7People buy more clothes but don’t keep them long: Fast fashion and the fast pace at which it is produced has made it easier for new trends to be introduced way more than just seasonally. People buy more than they did before, but they also wear some pieces less than ten times before disposing of them. In fact, many of the clothes people buy for special occasions are only worn once. On top of it all, only 1% of all discarded clothing is recycled, since the necessary systems to collect, sort, and distribute clothes are not always easily available.

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One thing you can do, get a microfiber filter! Photo Credit- Planetcare-Unsplash
One thing you can do, get a microfiber filter! Photo Credit- Planetcare-Unsplash

How Can You Implement a More Sustainable Approach to Fashion

1Buy less and better and make it last: It’s easy to get carried away when there’s a sale or while online shopping, but before you start spending ask yourself: Why are you buying what you are buying? Is it something you need? Do you own anything similar? Do you see yourself wearing it more than a handful of times? A study in the UK showed that 50million garments are bought and worn just once during wedding season in the UK. Also, consider investing in better quality clothes and sustainable brands. They may be more expensive, but they will be better for the planet and last longer in your closet or drawers.

2Be aware of who makes your clothes: It will take a little more effort, but you can look for brands that are transparent and have Fairtrade certifications and other proof of their wage policies, working conditions and sustainability efforts. Sites like Project Cece will let you find sustainable fashion brands that meet their sustainability standards; these include fair trade, ethical production, and environmentally friendly policies, among others. Brands must at least meet their environmentally friendly and fair-trade standards, but they also have a label for those dedicated to bettering the world by supporting good causes in addition to being fair, good quality, and eco-friendly.

3Pay attention to what your clothes are made of: Know your materials and try to avoid synthetic fabrics like polyester and non-organic cotton. You can also try to buy more clothes made out of fabrics like organic cotton, which doesn’t waste as much water and skips the harmful pesticides and chemicals that affect the most vulnerable communities and pollute air, land and water. You can look for certifications like the Standard 100 by OEKO-TEX, BLUESIGN, and the Global Organic Textile Standard.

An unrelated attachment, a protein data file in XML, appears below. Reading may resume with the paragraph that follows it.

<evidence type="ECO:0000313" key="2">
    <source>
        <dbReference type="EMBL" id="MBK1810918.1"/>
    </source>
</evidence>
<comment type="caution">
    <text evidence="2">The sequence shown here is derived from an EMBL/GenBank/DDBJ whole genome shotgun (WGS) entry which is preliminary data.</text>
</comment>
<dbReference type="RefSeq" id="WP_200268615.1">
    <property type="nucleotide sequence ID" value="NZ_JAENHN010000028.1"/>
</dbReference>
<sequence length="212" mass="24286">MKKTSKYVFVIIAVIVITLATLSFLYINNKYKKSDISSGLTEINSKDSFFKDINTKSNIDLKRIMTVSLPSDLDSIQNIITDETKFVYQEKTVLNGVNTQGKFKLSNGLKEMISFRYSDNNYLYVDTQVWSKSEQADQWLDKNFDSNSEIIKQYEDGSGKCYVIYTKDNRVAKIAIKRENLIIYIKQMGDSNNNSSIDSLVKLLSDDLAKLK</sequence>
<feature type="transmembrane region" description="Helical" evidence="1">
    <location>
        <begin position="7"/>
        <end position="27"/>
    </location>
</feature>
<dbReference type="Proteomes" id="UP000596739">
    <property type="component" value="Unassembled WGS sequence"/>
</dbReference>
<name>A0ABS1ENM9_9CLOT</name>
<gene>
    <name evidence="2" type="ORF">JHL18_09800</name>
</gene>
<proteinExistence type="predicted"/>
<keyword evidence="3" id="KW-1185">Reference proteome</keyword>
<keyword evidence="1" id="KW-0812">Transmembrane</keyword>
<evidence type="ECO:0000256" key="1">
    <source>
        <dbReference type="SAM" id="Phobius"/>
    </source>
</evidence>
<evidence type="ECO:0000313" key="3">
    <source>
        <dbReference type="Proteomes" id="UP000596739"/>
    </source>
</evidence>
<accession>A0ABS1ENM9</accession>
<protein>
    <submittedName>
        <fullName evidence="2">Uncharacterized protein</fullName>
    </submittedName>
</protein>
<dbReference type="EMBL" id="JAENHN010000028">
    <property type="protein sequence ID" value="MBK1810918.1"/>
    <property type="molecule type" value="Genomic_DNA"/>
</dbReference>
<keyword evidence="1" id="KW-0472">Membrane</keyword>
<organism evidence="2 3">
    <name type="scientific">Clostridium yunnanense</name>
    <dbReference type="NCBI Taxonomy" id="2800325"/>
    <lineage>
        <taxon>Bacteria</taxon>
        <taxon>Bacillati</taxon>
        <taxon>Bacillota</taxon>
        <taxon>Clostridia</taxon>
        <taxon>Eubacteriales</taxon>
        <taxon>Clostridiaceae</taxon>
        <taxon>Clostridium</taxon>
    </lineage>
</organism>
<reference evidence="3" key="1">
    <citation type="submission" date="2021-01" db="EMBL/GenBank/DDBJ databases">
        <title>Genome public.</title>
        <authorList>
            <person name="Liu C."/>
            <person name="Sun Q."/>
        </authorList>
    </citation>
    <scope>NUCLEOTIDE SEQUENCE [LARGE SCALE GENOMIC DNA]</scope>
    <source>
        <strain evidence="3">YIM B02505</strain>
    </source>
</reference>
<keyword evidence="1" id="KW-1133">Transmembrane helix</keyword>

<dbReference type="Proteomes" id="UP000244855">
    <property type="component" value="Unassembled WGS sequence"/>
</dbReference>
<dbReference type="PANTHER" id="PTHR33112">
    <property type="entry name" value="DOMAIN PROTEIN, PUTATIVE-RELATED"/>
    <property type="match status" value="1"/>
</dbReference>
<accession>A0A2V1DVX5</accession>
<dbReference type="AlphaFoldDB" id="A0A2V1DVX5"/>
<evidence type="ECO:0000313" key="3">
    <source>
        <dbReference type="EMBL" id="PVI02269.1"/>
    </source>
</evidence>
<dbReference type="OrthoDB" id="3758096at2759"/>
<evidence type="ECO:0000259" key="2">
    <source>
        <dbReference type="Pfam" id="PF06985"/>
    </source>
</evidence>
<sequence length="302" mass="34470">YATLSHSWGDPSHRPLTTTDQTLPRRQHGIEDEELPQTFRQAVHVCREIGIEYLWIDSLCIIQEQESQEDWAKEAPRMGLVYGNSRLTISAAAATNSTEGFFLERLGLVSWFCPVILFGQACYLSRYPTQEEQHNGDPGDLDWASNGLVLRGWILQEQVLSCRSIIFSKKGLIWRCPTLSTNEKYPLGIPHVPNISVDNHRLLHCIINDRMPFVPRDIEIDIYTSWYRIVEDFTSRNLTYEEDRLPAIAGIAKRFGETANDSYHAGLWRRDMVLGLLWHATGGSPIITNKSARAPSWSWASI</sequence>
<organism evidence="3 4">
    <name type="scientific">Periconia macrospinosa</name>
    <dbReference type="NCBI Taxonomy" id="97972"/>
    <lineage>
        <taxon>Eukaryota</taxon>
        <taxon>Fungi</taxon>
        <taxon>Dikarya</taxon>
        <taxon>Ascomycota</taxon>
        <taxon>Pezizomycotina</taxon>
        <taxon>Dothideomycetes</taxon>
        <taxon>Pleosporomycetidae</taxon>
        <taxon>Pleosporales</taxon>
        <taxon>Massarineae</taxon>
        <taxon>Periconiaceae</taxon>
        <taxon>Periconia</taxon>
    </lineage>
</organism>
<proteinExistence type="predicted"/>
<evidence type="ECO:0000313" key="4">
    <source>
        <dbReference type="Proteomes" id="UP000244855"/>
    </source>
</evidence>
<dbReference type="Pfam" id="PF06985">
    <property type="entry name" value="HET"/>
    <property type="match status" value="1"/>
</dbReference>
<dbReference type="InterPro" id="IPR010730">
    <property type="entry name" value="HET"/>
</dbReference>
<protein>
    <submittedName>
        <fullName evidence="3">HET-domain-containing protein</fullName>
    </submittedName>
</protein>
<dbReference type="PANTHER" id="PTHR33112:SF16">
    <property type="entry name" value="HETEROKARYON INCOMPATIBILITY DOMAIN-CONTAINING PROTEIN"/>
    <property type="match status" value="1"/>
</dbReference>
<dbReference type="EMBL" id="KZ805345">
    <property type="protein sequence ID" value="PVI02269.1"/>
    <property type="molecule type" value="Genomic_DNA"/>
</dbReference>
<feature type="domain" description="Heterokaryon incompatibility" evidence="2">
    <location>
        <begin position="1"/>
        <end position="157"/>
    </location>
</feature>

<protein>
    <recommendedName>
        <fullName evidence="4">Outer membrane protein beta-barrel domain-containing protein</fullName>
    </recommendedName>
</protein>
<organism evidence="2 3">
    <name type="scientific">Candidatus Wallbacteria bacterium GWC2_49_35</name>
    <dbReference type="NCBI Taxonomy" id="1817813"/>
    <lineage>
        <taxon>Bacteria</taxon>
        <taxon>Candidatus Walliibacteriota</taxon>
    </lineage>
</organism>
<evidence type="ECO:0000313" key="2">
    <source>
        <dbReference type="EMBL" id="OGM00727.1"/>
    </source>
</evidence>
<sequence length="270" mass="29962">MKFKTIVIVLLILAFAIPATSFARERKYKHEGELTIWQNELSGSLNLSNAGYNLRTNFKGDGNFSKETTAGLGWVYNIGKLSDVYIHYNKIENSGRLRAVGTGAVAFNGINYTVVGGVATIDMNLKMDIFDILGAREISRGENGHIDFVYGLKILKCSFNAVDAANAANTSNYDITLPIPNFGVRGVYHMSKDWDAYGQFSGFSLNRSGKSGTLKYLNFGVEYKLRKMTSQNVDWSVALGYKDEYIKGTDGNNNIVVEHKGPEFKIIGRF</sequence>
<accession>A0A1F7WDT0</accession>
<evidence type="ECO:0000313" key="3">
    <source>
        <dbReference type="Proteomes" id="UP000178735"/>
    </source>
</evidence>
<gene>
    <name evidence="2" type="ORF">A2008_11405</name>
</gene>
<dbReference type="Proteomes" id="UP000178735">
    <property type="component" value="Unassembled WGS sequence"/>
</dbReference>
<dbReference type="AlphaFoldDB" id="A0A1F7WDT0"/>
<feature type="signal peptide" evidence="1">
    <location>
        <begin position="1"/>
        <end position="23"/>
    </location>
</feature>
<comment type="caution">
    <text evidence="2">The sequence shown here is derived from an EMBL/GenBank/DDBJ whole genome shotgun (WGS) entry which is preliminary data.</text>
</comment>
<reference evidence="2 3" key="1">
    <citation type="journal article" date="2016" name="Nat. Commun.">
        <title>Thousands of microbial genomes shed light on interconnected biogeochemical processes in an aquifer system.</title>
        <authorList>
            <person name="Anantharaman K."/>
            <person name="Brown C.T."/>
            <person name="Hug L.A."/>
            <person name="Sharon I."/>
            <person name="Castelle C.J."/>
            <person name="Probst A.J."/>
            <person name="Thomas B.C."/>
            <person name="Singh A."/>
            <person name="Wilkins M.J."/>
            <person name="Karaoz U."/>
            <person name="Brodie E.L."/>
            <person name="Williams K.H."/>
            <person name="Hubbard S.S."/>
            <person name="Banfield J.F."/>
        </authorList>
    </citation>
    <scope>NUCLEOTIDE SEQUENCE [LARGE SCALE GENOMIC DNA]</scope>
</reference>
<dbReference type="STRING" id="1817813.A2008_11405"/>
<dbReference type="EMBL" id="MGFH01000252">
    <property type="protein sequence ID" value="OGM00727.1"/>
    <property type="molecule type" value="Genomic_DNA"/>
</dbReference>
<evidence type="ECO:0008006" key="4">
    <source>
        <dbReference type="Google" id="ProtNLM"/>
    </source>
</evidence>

4Get a microfiber filter: These filters can be retrofitted on most washing machines and they’re the best way to stop microfibers from going down the drain and ending out in nature and in our oceans. Brands like PlanetCare offer starter kits for under $100 dollars that stop 98% of microfibers. When the filters are full, you can send them back to PlanetCare so they can recycle the microfibers and refurbish the cartridges to be used again.

5Embrace secondhand and vintage shopping: You’ll be extending the life of garments and, most of the time, you will also be getting one-of-a-kind pieces or even a rare designer finds for your collection. There are sites like Thrifted.com, Beyond Retro, and Etsy, with other destinations like TheRealReal and James Veloria for those who are simply vintage-obsessed and want to spend a little more. Many of these places will also let you sell clothes; in case you have some well-loved treasures that you are ready to let go off to someone else.

Photo Credit- Ernest et Lulu-Unsplash
Photo Credit- Ernest et Lulu-Unsplash


Aline Cerdan Verástegui

Aline Cerdan Verástegui

Mexico City-born freelance writer, translator, ghostwriter, editor and Red Shoe Movement contributor with a love of live music and graphic novels. Has collaborated with Yahoo!, Blouin Artinfo, Yahoo! en Español, Savvy Heels, Morelia International Film Festival (FICM) among others.